What jumps out at the person looking at the Airbnb website for the U.S. Virgin Islands is how inexpensive accommodations can be. What one doesn’t see is the added costs of local taxes.
This could be a problem, according to Kathy Tiddard, owner Caribbean Breeze Apartments and Vacation Homes. She told the Source she had always built the tax into the advertised price of her rooms, but that option has disappeared with the government agreement earlier this year mandating that Airbnb collect all the taxes for the bookings it makes in the U.S. Virgin Islands.
She said the new procedure is making some Virgin Islands residents who rent rooms through Airbnb consider leaving the online marketplace and hospitality service.
She is also concerned about where the money – the 12.5 per cent Hotel Room Occupancy Tax Airbnb collects on behalf of hosts and then remits to the Territory’s Bureau of Internal Revenue – is going and how it is accounted for.
She is worried that, when Airbnb pays taxes collected on her behalf, it will be in a lump sum payment including all Airbnb customers and won’t be recorded as paid by her and she will be responsible to pay again at the end of the year.
Marvin Pickering, director of the Virgin Islands Internal revenue Bureau, said Monday, “We are pretty confident that we will know what businesses are paying the taxes.”
He said that when Airbnb makes a payment, it will be broken down into sums for each business. He added that the government has the ability to audit what Airbnb is doing.
He expects the first payment from Airbnb before the end of this month and payments to be made on a monthly basis in the future.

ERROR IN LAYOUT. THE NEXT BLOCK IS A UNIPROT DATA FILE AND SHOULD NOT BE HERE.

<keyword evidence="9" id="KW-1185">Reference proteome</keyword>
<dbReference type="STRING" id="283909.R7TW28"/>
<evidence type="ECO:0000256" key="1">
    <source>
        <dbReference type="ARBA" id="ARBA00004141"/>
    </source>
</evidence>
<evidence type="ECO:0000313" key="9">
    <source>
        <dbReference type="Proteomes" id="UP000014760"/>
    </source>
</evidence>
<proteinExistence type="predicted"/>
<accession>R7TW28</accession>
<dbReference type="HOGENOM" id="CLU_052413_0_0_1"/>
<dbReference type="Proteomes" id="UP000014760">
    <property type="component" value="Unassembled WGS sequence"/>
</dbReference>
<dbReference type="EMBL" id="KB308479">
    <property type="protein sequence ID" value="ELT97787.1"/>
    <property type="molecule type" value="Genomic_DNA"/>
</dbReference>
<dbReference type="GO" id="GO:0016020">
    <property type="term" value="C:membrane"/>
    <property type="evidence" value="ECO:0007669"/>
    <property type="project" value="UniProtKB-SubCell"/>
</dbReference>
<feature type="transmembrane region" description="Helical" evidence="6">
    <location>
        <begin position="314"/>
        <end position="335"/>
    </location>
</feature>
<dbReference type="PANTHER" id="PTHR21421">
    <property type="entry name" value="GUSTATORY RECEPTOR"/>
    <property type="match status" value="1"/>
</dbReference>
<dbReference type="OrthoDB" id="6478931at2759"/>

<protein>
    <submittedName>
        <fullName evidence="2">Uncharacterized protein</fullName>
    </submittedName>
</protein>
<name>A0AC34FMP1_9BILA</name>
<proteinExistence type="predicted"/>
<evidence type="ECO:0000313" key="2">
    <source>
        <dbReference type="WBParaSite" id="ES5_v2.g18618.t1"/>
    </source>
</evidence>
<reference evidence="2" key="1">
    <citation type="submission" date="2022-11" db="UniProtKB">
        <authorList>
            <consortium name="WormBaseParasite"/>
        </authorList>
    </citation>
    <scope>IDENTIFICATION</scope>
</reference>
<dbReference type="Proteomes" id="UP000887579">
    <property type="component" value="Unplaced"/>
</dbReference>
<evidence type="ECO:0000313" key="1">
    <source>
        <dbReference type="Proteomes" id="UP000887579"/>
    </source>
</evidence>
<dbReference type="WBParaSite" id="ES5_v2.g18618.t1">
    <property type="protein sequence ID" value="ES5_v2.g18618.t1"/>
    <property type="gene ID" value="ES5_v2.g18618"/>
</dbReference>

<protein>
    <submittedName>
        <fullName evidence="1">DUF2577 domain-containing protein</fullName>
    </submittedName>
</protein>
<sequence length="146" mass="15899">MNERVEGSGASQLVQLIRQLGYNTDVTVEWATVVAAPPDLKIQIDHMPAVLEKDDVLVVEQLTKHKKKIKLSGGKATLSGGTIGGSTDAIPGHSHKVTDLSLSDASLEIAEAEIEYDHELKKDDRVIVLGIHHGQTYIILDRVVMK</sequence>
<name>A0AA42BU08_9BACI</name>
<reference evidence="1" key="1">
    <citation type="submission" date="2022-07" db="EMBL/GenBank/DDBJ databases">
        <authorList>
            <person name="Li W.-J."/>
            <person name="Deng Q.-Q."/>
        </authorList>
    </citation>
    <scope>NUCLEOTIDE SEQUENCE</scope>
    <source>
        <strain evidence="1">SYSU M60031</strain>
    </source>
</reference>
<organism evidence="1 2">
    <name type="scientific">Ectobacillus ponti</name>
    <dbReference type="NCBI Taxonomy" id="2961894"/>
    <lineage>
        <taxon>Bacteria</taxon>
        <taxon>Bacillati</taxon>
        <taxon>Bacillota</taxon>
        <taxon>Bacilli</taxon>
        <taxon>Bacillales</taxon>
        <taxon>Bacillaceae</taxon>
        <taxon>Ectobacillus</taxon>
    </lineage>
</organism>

Tiddard also has an issue with Gov. Kenneth E. Mapp touting the new program as a way to help heal the present budget crisis. She pointed out that all these taxes will go to the Department of Tourism. When the agreement was signed in April, a press release from the governor’s office said, “The agreement with Airbnb is a component of the Mapp-Potter Administration’s Five Year Plan to fully restore economic stability to the V.I. Government through economic growth, increased revenue collection and better resource management.”
Virgin Islands senators also had expectations inflated of what would happen with the implementation of this agreement and more like it.
Pickering said this week that the government will pursue similar agreements with other travel organizations that offer accommodations such as Expedia, HomeAway and VRBO.
In 2012, St. Thomas real estate management company owner Kirk Boeger testified to a Senate committee about this problem, describing how properties were advertised online without any mention of hotel taxes in their billing. He said he “would not be surprised if the V.I. is missing collections for upwards of $20 million per year from hotel tax alone.”
The Source’s Bill Kossler analyzed that figure and wrote, “The only way the estimate could be accurate would be if most people who visited the U.S. Virgin Islands stayed in villas rather than hotels, and there is no evidence that this is so.”
Christopher Swanson, who along with Jeff Printz owns The Fred, a new hotel with 22 rooms that will open in Frederiksted before the end of the year, is happy with the new agreement. Swanson and Printz also have four apartments at Liberty Place they rent through Airbnb. He told the Source he is glad that Airbnb is now collecting the tax. He said, “It makes it a level playing field for all of us.”
He added that he has always collected the tax, but unlike Tiddard he did not incorporate it in the price. He tacked it on at the end. He said, “People don’t like taxes, but they are used to them.”